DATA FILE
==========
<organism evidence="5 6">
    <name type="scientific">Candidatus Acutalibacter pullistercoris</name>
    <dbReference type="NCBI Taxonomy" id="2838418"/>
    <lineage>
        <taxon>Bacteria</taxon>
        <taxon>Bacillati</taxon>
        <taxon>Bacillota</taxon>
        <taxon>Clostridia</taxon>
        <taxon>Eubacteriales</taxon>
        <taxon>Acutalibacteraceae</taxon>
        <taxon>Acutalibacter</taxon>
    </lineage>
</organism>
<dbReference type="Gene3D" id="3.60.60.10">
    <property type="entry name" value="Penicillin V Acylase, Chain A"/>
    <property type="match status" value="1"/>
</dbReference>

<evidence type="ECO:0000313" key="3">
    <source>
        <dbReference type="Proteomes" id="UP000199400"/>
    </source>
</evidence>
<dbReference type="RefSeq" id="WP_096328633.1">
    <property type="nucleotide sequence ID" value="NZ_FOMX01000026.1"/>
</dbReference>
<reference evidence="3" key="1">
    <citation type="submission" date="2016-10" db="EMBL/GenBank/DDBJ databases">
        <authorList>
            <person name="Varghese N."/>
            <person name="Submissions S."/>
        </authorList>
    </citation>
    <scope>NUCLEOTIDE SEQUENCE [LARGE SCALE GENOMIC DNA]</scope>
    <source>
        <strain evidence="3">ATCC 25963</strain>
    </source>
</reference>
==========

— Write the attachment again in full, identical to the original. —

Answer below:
<organism evidence="5 6">
    <name type="scientific">Candidatus Acutalibacter pullistercoris</name>
    <dbReference type="NCBI Taxonomy" id="2838418"/>
    <lineage>
        <taxon>Bacteria</taxon>
        <taxon>Bacillati</taxon>
        <taxon>Bacillota</taxon>
        <taxon>Clostridia</taxon>
        <taxon>Eubacteriales</taxon>
        <taxon>Acutalibacteraceae</taxon>
        <taxon>Acutalibacter</taxon>
    </lineage>
</organism>
<dbReference type="Gene3D" id="3.60.60.10">
    <property type="entry name" value="Penicillin V Acylase, Chain A"/>
    <property type="match status" value="1"/>
</dbReference>

<evidence type="ECO:0000313" key="3">
    <source>
        <dbReference type="Proteomes" id="UP000199400"/>
    </source>
</evidence>
<dbReference type="RefSeq" id="WP_096328633.1">
    <property type="nucleotide sequence ID" value="NZ_FOMX01000026.1"/>
</dbReference>
<reference evidence="3" key="1">
    <citation type="submission" date="2016-10" db="EMBL/GenBank/DDBJ databases">
        <authorList>
            <person name="Varghese N."/>
            <person name="Submissions S."/>
        </authorList>
    </citation>
    <scope>NUCLEOTIDE SEQUENCE [LARGE SCALE GENOMIC DNA]</scope>
    <source>
        <strain evidence="3">ATCC 25963</strain>
    </source>
</reference>